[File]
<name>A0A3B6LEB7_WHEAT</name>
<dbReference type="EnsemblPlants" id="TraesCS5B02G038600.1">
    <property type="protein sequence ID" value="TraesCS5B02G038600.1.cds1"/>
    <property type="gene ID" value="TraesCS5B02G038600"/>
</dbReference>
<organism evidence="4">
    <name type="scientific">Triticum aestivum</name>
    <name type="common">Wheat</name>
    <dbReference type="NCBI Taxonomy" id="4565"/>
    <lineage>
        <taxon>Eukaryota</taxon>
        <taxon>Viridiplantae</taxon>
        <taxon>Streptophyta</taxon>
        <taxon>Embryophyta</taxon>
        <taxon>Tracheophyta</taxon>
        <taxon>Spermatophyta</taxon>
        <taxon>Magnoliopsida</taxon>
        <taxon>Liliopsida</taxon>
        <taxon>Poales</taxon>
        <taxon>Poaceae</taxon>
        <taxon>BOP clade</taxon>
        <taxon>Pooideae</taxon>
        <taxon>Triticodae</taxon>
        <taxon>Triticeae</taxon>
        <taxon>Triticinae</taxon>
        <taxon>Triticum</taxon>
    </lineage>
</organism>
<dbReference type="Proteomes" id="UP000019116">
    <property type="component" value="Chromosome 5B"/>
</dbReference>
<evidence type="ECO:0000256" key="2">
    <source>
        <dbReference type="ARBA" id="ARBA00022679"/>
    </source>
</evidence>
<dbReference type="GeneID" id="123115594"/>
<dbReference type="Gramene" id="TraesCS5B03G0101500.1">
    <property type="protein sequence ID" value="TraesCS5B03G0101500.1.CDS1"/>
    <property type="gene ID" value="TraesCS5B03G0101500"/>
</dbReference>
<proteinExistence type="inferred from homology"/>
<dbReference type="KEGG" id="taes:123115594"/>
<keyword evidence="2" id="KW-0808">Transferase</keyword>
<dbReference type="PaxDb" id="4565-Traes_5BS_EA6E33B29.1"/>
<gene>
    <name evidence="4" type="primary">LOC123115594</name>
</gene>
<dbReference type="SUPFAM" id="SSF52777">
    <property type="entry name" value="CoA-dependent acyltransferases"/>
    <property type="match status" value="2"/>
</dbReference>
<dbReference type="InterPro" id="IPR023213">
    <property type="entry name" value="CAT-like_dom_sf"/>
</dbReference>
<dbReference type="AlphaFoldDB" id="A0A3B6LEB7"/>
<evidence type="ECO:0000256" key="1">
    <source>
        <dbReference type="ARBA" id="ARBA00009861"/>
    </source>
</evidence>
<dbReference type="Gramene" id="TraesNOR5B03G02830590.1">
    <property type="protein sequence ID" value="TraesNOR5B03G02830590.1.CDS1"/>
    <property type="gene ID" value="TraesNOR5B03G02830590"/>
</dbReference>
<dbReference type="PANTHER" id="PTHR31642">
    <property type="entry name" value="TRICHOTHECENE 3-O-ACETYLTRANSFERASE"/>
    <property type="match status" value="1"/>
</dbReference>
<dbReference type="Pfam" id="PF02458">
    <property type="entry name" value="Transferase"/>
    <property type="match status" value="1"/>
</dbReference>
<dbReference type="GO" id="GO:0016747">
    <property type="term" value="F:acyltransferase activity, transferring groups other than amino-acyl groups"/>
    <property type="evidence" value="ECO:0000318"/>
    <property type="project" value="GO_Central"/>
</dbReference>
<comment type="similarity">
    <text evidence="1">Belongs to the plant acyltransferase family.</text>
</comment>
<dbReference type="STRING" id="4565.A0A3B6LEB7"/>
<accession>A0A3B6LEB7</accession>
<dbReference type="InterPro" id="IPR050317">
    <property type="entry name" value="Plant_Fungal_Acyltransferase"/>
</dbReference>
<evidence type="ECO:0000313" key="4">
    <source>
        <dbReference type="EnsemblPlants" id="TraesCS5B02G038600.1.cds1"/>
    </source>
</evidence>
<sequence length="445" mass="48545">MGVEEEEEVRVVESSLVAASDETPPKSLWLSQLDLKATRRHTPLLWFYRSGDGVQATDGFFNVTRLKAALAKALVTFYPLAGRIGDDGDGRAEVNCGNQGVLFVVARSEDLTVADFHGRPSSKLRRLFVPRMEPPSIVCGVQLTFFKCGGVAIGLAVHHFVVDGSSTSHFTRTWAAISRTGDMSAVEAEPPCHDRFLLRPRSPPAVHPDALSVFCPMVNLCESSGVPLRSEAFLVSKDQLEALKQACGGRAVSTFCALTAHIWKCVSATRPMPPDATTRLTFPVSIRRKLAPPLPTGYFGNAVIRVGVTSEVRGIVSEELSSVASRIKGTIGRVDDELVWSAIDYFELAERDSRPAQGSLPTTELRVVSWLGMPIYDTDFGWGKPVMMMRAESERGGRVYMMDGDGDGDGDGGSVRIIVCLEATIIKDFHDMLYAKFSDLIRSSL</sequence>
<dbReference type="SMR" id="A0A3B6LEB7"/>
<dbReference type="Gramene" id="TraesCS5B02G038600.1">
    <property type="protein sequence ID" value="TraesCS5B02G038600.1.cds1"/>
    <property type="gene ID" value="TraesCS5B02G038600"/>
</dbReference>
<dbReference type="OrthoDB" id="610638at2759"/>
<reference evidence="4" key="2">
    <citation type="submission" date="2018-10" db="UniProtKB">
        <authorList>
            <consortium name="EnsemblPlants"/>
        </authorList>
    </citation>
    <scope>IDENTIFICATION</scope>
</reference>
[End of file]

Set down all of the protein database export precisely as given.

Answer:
<name>A0A3B6LEB7_WHEAT</name>
<dbReference type="EnsemblPlants" id="TraesCS5B02G038600.1">
    <property type="protein sequence ID" value="TraesCS5B02G038600.1.cds1"/>
    <property type="gene ID" value="TraesCS5B02G038600"/>
</dbReference>
<organism evidence="4">
    <name type="scientific">Triticum aestivum</name>
    <name type="common">Wheat</name>
    <dbReference type="NCBI Taxonomy" id="4565"/>
    <lineage>
        <taxon>Eukaryota</taxon>
        <taxon>Viridiplantae</taxon>
        <taxon>Streptophyta</taxon>
        <taxon>Embryophyta</taxon>
        <taxon>Tracheophyta</taxon>
        <taxon>Spermatophyta</taxon>
        <taxon>Magnoliopsida</taxon>
        <taxon>Liliopsida</taxon>
        <taxon>Poales</taxon>
        <taxon>Poaceae</taxon>
        <taxon>BOP clade</taxon>
        <taxon>Pooideae</taxon>
        <taxon>Triticodae</taxon>
        <taxon>Triticeae</taxon>
        <taxon>Triticinae</taxon>
        <taxon>Triticum</taxon>
    </lineage>
</organism>
<dbReference type="Proteomes" id="UP000019116">
    <property type="component" value="Chromosome 5B"/>
</dbReference>
<evidence type="ECO:0000256" key="2">
    <source>
        <dbReference type="ARBA" id="ARBA00022679"/>
    </source>
</evidence>
<dbReference type="GeneID" id="123115594"/>
<dbReference type="Gramene" id="TraesCS5B03G0101500.1">
    <property type="protein sequence ID" value="TraesCS5B03G0101500.1.CDS1"/>
    <property type="gene ID" value="TraesCS5B03G0101500"/>
</dbReference>
<proteinExistence type="inferred from homology"/>
<dbReference type="KEGG" id="taes:123115594"/>
<keyword evidence="2" id="KW-0808">Transferase</keyword>
<dbReference type="PaxDb" id="4565-Traes_5BS_EA6E33B29.1"/>
<gene>
    <name evidence="4" type="primary">LOC123115594</name>
</gene>
<dbReference type="SUPFAM" id="SSF52777">
    <property type="entry name" value="CoA-dependent acyltransferases"/>
    <property type="match status" value="2"/>
</dbReference>
<dbReference type="InterPro" id="IPR023213">
    <property type="entry name" value="CAT-like_dom_sf"/>
</dbReference>
<dbReference type="AlphaFoldDB" id="A0A3B6LEB7"/>
<evidence type="ECO:0000256" key="1">
    <source>
        <dbReference type="ARBA" id="ARBA00009861"/>
    </source>
</evidence>
<dbReference type="Gramene" id="TraesNOR5B03G02830590.1">
    <property type="protein sequence ID" value="TraesNOR5B03G02830590.1.CDS1"/>
    <property type="gene ID" value="TraesNOR5B03G02830590"/>
</dbReference>
<dbReference type="PANTHER" id="PTHR31642">
    <property type="entry name" value="TRICHOTHECENE 3-O-ACETYLTRANSFERASE"/>
    <property type="match status" value="1"/>
</dbReference>
<dbReference type="Pfam" id="PF02458">
    <property type="entry name" value="Transferase"/>
    <property type="match status" value="1"/>
</dbReference>
<dbReference type="GO" id="GO:0016747">
    <property type="term" value="F:acyltransferase activity, transferring groups other than amino-acyl groups"/>
    <property type="evidence" value="ECO:0000318"/>
    <property type="project" value="GO_Central"/>
</dbReference>
<comment type="similarity">
    <text evidence="1">Belongs to the plant acyltransferase family.</text>
</comment>
<dbReference type="STRING" id="4565.A0A3B6LEB7"/>
<accession>A0A3B6LEB7</accession>
<dbReference type="InterPro" id="IPR050317">
    <property type="entry name" value="Plant_Fungal_Acyltransferase"/>
</dbReference>
<evidence type="ECO:0000313" key="4">
    <source>
        <dbReference type="EnsemblPlants" id="TraesCS5B02G038600.1.cds1"/>
    </source>
</evidence>
<sequence length="445" mass="48545">MGVEEEEEVRVVESSLVAASDETPPKSLWLSQLDLKATRRHTPLLWFYRSGDGVQATDGFFNVTRLKAALAKALVTFYPLAGRIGDDGDGRAEVNCGNQGVLFVVARSEDLTVADFHGRPSSKLRRLFVPRMEPPSIVCGVQLTFFKCGGVAIGLAVHHFVVDGSSTSHFTRTWAAISRTGDMSAVEAEPPCHDRFLLRPRSPPAVHPDALSVFCPMVNLCESSGVPLRSEAFLVSKDQLEALKQACGGRAVSTFCALTAHIWKCVSATRPMPPDATTRLTFPVSIRRKLAPPLPTGYFGNAVIRVGVTSEVRGIVSEELSSVASRIKGTIGRVDDELVWSAIDYFELAERDSRPAQGSLPTTELRVVSWLGMPIYDTDFGWGKPVMMMRAESERGGRVYMMDGDGDGDGDGGSVRIIVCLEATIIKDFHDMLYAKFSDLIRSSL</sequence>
<dbReference type="SMR" id="A0A3B6LEB7"/>
<dbReference type="Gramene" id="TraesCS5B02G038600.1">
    <property type="protein sequence ID" value="TraesCS5B02G038600.1.cds1"/>
    <property type="gene ID" value="TraesCS5B02G038600"/>
</dbReference>
<dbReference type="OrthoDB" id="610638at2759"/>
<reference evidence="4" key="2">
    <citation type="submission" date="2018-10" db="UniProtKB">
        <authorList>
            <consortium name="EnsemblPlants"/>
        </authorList>
    </citation>
    <scope>IDENTIFICATION</scope>
</reference>